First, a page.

Like many of us during this pandemic, I feel somewhat anxious about the future. Among other things, I think about what the post-Covid19 world means for my current PhD and my career post doctorate, considering the implications of a prolonged period of remote and physically distanced interactions. In this piece I want to talk specifically about my concerns for lost opportunities for face to face contact, and how this might impair my and other PhD students’ stake in the ‘invisible college’.
The invisible college is a term originating in the 17th century to describe the informal interactions of a small group of like-minded scholars, with the aim of exchanging academic knowledge. Beginning as an exchange of written letters, the need to further ferment ideas for intellectual flourishing led to regular in-person, small group meetings at Gresham College, London. This locally-based exchange of ideas would later challenge the religious and academic orthodoxy of the time. The invisible college continues to operate today as a global, self-organised community of collaborating scholars, and is understood as one of the essential structures by which knowledge is created. While modern life affords us the technology to substitute in-person collaboration with video calling and other media, sociologist John Urry reminds us of the limitations of our networked sociality for building the connections that depend on being co-present. Personalised trust is formed when we can personally know people, and I would argue is harder when we’ve only ‘met’ them online or on a videocall. Co-presence involves rich, dense and multi-layered conversations using body language and eye contact to create intimacy and reciprocity which are difficult to re-create through technological communication.
Even when we’re eventually allowed to meet in person at a ‘safe’ distance, will there be places to meet? The early meetings of the invisible college were held within a supportive institutional setting of Gresham College. The academy is already demonstrating its risk aversion to aiding Covid-19 transmission by its recent 18-month moratorium on in-person fieldwork. In addition, the politics of space and place are significant for capitalist processes, requiring a spatial fix for continued accumulation. Universities will be facing financial black holes with the loss of international students, and are likely to exploit the opportunity to recoup lost revenue by saving costs in building and office spaces. We are already seeing the development of virtual teaching and learning for the new academic year. With this in mind, I am not optimistic that on-site sociality will resume even after the government begins to loosen lockdown measures.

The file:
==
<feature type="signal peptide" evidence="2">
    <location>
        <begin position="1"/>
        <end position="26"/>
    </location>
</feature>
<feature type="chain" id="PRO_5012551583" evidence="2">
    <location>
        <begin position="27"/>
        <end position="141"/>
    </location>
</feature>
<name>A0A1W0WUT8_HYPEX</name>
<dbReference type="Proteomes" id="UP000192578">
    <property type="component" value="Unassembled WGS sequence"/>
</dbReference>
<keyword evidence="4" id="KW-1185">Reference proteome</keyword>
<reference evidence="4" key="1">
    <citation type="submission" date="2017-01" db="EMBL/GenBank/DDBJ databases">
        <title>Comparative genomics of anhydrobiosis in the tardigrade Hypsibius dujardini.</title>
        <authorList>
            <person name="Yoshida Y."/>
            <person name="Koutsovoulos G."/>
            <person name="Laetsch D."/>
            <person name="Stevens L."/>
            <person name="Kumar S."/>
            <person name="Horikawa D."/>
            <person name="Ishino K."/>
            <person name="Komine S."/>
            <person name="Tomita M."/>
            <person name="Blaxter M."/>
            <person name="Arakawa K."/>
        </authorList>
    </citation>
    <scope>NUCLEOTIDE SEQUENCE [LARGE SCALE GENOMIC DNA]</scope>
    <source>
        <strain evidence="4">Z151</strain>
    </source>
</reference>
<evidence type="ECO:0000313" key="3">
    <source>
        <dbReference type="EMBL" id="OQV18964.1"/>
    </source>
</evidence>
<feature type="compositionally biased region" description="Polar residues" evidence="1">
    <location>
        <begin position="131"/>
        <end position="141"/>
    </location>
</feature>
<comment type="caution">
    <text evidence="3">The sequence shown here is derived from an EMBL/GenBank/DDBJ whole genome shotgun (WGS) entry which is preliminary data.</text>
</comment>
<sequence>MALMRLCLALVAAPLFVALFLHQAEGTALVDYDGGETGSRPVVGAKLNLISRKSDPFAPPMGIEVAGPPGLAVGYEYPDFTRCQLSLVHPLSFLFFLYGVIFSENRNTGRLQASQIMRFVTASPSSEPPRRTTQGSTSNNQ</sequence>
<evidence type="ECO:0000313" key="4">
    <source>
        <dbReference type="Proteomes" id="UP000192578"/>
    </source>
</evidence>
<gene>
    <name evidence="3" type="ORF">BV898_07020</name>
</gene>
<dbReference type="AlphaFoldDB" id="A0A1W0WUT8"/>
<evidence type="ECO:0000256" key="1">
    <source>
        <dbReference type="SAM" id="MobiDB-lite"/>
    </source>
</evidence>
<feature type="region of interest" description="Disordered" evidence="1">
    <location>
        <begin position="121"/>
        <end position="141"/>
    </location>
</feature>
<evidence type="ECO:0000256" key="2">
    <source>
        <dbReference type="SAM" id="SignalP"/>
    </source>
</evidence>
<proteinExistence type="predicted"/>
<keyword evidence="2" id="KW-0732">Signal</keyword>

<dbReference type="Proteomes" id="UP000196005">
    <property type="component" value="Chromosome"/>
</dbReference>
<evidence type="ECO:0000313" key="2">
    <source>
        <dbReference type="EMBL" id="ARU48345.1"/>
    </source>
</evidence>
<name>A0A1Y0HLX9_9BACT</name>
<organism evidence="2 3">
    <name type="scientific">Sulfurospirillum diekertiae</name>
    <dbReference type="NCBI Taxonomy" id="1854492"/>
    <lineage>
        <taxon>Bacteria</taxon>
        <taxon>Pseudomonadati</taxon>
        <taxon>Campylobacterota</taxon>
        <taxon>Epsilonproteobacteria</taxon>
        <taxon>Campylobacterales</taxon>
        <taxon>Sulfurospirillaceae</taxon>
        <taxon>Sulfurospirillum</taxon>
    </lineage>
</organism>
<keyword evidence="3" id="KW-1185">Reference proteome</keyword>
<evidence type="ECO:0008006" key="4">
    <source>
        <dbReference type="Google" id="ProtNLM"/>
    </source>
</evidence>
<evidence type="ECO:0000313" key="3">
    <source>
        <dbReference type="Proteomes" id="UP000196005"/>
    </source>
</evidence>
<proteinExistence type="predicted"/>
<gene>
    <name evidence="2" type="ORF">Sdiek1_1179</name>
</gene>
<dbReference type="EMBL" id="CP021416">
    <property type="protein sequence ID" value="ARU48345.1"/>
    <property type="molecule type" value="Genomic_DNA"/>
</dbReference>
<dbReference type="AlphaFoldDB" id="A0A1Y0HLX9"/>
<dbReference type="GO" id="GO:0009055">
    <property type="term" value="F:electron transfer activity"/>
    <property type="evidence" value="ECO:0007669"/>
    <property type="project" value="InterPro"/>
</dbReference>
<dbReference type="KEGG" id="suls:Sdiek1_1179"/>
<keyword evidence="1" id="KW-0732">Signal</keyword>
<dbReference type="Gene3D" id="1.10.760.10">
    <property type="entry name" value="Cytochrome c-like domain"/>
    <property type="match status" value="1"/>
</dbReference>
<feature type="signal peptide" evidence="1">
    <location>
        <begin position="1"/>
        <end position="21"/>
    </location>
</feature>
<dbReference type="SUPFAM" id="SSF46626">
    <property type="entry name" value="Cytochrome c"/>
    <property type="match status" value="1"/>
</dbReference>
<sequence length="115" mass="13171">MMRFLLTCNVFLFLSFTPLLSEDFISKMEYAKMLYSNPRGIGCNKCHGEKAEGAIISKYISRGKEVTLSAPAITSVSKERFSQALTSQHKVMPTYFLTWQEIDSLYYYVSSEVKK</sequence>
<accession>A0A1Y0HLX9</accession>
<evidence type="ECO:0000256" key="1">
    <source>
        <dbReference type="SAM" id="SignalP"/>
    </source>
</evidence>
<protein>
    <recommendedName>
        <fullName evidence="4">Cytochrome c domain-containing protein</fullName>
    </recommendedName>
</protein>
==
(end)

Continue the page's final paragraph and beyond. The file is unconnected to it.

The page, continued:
I miss the buzz and atmosphere of being co-located with peers and colleagues. I feel sadness for the lost chances for corporeal mobility and proximity, for the situated social practices that build rapport, trust and social capital, and foster collaboration. The networking at conferences, conversations with peers in social spaces, catch-ups over coffee, forging new contacts at seminars and other small on campus events are very difficult to recreate in a virtual space. I fear this will impede not only the discussions and exchange of ideas that shape my research field, but also the connections that could contribute to future job opportunities. The disembodiment of our current social life may be profound for academic life as we once knew it. We will adapt, out of necessity. But it’s clear that the invisible college, perhaps taken for granted before now, will in future not be as well supported by conducive institutional places and spaces. The responsibility will fall more on the individual to find ways to build their invisible college.
Lisa Howard is a first year PhD student in Sociology at the University of Edinburgh.